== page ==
Why do firms pay for liquidity provision in limit order markets?
AbstractIn recent years, a number of electronic limit order markets have reintroduced market makers for some securities (Designated Market Makers). This trend has mainly been initiated by financial intermediaries and listed firms themselves, without any regulatory pressure. In this paper we ask why firms are willing to pay to improve the secondary market liquidity of their shares. We show that a contributing factor in this decision is the likelihood that the firm will interact with the capital markets in the near future, either because they have capital needs, or that they are planning to repurchase shares. We also find some evidence of agency costs associated with the initiation of a market maker agreement as the probability of observing insider trades increases when liquidity improves.
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Bibliographic InfoPaper provided by Norges Bank in its series Working Paper with number 2010/12.
Length: 28 pages
Date of creation: 30 Jun 2010
Date of revision:
Market liquidity; Corporate Finance; Designated Market Makers; Insider trading;
Other versions of this item:
- Skjeltorp, Johannes A & Odegaard, Bernt Arne, 2010. "Why do firms pay for liquidity provision in limit order markets?," UiS Working Papers in Economics and Finance 2010/3, University of Stavanger.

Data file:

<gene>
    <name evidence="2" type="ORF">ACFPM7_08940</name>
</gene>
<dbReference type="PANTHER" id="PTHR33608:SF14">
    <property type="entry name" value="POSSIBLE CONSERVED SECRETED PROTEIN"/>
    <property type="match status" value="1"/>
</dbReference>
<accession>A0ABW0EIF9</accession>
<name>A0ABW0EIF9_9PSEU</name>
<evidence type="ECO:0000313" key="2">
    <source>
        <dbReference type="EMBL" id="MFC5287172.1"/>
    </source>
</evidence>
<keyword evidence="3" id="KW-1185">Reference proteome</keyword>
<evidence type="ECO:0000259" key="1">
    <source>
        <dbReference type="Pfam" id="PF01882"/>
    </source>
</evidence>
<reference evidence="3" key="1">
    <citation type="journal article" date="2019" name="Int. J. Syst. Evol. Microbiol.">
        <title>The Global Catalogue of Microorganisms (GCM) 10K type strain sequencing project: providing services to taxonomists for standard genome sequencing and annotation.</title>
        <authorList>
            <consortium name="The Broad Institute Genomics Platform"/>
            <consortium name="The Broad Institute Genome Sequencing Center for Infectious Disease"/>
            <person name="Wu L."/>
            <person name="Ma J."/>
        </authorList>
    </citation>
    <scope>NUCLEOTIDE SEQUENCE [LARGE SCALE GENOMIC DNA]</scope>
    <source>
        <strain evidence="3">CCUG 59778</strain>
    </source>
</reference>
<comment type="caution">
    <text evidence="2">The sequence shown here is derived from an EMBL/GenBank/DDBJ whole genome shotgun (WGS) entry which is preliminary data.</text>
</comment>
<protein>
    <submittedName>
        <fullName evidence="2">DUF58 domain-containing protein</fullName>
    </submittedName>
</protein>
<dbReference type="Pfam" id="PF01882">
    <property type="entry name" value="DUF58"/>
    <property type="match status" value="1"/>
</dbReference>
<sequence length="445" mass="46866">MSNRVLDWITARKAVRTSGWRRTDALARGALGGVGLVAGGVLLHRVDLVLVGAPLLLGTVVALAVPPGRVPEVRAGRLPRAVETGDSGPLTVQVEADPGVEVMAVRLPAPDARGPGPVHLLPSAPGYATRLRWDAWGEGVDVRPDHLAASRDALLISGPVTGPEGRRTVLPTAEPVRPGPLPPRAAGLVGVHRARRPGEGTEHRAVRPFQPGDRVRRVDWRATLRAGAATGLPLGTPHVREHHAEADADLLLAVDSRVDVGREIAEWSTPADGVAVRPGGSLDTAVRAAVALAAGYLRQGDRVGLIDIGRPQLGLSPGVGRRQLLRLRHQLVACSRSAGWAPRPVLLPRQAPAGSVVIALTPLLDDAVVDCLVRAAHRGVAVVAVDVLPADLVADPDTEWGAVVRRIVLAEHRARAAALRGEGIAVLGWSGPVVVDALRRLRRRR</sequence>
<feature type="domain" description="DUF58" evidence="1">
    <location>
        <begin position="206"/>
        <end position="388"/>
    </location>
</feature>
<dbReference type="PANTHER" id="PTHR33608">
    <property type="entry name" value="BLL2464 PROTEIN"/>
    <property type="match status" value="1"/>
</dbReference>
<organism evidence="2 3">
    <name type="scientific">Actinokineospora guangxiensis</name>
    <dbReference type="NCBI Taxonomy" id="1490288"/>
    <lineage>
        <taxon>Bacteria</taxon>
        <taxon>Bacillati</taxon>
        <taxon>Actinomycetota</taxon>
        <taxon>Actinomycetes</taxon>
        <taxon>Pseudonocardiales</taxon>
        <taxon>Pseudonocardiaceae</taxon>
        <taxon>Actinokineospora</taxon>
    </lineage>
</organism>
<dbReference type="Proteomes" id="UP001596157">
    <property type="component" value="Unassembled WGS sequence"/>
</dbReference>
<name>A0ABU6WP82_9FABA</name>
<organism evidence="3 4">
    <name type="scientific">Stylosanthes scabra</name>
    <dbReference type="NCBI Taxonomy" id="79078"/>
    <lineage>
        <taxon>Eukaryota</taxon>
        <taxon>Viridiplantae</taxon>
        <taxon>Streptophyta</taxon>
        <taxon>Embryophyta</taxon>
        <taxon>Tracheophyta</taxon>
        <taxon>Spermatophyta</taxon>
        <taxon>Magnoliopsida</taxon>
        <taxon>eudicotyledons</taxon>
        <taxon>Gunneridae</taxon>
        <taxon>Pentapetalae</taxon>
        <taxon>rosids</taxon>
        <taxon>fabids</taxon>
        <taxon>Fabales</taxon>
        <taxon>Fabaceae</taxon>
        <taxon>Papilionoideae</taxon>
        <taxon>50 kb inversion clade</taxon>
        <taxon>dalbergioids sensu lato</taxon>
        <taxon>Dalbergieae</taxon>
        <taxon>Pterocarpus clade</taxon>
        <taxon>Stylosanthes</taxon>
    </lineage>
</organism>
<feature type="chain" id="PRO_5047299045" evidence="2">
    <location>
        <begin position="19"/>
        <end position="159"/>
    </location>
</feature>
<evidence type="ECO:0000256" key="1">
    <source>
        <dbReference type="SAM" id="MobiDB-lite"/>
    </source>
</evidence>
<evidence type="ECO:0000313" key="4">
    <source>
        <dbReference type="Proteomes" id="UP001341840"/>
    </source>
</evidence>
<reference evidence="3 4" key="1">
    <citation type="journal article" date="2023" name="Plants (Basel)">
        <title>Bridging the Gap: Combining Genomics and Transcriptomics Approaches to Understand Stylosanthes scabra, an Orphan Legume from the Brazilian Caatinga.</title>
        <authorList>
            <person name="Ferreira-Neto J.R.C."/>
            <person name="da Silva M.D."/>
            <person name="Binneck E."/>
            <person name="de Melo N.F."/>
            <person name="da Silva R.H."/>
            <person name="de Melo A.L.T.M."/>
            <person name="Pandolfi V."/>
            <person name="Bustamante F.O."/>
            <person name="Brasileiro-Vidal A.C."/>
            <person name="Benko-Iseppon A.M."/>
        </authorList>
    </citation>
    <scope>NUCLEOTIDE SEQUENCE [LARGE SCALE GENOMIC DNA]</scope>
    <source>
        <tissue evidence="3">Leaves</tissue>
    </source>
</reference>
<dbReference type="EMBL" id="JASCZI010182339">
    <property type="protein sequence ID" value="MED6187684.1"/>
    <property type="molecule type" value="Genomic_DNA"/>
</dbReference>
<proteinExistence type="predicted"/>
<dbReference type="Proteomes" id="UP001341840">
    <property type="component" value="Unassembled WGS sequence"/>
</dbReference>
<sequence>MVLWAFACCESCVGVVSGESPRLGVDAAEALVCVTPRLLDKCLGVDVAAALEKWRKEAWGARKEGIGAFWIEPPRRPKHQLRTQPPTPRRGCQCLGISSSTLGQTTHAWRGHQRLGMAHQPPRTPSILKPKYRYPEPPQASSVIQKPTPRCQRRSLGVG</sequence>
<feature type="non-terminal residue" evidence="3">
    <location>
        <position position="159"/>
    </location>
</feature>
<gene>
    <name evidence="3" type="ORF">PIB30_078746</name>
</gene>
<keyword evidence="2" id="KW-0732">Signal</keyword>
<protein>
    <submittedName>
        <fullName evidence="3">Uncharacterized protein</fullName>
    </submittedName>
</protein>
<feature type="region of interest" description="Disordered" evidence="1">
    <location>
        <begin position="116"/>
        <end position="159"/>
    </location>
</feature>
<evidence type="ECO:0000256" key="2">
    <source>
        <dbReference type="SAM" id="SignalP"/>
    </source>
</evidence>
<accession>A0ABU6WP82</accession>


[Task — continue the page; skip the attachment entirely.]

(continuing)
- G10 - Financial Economics - - General Financial Markets - - - General (includes Measurement and Data)
- G20 - Financial Economics - - Financial Institutions and Services - - - General
This paper has been announced in the following NEP Reports:
- NEP-ALL-2010-07-10 (All new papers)
- NEP-BEC-2010-07-10 (Business Economics)
- NEP-MST-2010-07-10 (Market Microstructure)
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- Benos, Evangelos & Wetherilt, Anne, 2012. "The role of designated market makers in the new trading landscape," Bank of England Quarterly Bulletin, Bank of England, vol. 52(4), pages 343-353.
- Rakkestad, Ketil & Skjeltorp, Johannes & Ødegaard, Bernt Arne, 2012. "The liquidity of the Secondary Market for Debt Securities in Norway," UiS Working Papers in Economics and Finance 2012/12, University of Stavanger.
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